Learn more about pricing your property to sell here...
Another reason is the agent wishes to attract additional sellers and buyers. With the agent placing their "for sale" sign in the yard, inquiries will begin. Potential sellers will be impressed with the asking price of the property, and anticipate their property could be listed with a similar asking price. With the potential buyers, even though the buyer will find the property to be overpriced, the agent will offer to help them locate other properties meeting their criteria, within their price range.

Unfortunately agents within the community will know the listing has been "bought" and is overpriced, and will typically boycott showing the property, knowing their time is too valuable to waste on showing an overpriced property.

Even worse is the seller will be obligated to remain with the unethical agent until the listing contract has expired, or take their property off the market completely until the contract has expired. With a typical listing agreement being six months or greater, the seller may not be able to move forward with their goals as anticipated.

All sellers should protect themselves. Be sure to read "What's My Pad Worth" to gain an understanding of how an agent should determine a competitive and market appropriate asking price.
Volume is king.

Some agents believe in playing the numbers game. Their theory is the more listings they have, the more listings they will get; knowing property owners are often impressed with the number of listings of an agent. Through this, the agent may score even more listings. With an abundance of listings some will sell, sooner or later. Those that sell, great. Those that don't will either renew based on additional promises, or the owners get smart to the game and seek the services of another REALTOR®.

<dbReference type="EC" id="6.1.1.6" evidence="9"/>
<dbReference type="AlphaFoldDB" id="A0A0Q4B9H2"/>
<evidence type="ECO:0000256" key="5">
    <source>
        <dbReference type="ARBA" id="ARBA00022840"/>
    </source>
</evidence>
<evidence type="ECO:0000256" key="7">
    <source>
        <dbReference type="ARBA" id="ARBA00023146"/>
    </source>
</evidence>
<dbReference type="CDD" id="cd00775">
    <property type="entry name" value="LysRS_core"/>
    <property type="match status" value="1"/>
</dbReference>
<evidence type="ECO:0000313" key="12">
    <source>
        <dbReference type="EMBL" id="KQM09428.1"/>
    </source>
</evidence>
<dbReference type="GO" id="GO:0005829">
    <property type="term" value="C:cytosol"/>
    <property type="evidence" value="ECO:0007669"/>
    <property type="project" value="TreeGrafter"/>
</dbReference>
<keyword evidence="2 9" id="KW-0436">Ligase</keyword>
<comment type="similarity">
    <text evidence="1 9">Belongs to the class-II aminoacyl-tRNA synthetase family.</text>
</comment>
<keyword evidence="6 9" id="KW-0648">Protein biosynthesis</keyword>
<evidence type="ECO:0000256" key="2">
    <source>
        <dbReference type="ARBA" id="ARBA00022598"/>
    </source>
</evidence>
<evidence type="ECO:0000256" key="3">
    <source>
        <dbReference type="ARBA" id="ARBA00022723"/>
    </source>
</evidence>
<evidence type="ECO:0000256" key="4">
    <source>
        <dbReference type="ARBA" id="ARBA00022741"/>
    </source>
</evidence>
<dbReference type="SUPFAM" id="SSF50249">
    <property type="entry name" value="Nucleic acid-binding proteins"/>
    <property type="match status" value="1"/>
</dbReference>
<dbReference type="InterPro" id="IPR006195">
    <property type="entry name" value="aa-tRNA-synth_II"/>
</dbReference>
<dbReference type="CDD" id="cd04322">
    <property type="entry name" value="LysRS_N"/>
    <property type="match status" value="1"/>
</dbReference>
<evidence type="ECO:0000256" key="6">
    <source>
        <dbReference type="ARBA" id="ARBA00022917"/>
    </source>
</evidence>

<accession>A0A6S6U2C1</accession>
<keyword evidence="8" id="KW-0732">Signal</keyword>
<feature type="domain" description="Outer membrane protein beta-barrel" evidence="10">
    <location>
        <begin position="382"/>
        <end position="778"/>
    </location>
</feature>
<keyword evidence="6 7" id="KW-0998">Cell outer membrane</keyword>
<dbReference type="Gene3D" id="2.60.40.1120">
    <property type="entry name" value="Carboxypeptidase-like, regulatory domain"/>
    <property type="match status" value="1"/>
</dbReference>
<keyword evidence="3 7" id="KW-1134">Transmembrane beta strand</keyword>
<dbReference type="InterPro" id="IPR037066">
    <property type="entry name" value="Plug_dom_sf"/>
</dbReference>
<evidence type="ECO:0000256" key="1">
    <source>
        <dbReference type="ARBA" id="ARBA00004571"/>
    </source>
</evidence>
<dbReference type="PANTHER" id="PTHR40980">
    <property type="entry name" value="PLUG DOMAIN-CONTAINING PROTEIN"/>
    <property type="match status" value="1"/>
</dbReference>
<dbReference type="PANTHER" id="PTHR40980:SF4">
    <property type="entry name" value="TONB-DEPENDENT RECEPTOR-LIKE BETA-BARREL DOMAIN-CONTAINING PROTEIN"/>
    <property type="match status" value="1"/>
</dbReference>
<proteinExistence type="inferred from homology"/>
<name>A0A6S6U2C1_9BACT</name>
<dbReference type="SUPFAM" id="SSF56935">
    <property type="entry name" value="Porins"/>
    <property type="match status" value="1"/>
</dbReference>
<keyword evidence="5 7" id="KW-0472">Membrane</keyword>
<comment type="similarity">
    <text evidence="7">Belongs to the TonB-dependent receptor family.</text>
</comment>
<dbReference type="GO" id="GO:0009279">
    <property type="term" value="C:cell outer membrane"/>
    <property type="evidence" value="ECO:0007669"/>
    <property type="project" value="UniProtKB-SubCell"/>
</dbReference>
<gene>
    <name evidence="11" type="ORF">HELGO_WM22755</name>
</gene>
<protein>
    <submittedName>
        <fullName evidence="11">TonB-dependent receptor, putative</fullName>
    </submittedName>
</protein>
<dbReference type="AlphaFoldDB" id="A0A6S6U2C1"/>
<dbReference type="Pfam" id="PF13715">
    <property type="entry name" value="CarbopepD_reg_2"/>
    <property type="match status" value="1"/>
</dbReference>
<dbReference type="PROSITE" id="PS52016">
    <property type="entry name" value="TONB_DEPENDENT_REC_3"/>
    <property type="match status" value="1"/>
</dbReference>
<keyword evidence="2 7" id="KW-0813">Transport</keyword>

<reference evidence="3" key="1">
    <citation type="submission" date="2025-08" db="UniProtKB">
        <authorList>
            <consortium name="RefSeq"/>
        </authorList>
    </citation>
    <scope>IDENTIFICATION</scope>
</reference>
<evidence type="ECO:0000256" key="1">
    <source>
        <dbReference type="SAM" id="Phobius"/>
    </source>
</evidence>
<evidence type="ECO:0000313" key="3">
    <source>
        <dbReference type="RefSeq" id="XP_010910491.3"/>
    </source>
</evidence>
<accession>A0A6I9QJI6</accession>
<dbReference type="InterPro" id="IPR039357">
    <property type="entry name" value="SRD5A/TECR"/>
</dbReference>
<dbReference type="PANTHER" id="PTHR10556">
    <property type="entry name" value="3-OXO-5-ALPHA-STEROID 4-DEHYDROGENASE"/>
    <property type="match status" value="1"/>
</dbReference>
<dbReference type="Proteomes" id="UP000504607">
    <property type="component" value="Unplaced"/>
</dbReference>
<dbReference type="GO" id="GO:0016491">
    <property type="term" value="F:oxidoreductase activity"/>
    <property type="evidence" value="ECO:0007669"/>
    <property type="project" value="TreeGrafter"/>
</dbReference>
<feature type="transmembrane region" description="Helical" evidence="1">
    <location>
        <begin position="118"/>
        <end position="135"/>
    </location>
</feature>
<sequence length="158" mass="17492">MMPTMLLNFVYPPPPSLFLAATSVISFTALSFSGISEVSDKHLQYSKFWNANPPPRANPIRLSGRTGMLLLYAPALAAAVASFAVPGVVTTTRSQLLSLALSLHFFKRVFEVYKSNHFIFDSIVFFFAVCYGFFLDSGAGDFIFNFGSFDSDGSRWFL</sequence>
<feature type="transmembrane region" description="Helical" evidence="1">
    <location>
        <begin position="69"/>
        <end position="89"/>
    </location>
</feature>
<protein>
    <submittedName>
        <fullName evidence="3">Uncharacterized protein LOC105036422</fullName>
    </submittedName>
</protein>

Shooting from the Hip.

An agent should do extensive research on comparable properties within the same area - similar square footage, construction, and, features & amenities. Utilizing these and other criteria's, a Competitive Market Analysis can be prepared offering a detailed analyses of the similar properties listed, pending and sold within the last six months. Some agents will for go this exercise and shoot from the hip. Knowing of a property listed or sold nearby , they guestimate an asking price without ever comparing properties. For anyone listing their Pad, they want to be sure to receive a Competitive Marketing Analysis from a qualified REALTOR®, before setting an asking price.

The Cat Intimidates the Mouse.

An agent meets a potential seller with facts in hand, and proceeds to view the property. Either during the tour or when they approach the discussion regarding the initial asking price,  the owner  matter-of-factly communicates what they believe their property is worth. Fear sets in for the agent and the facts are set aside knowing  if they share with the seller the  Competitive Marketing Analysis and  their recommended listing price, they will lose the opportunity to list the property.  Hence, an overpriced listing hits the market.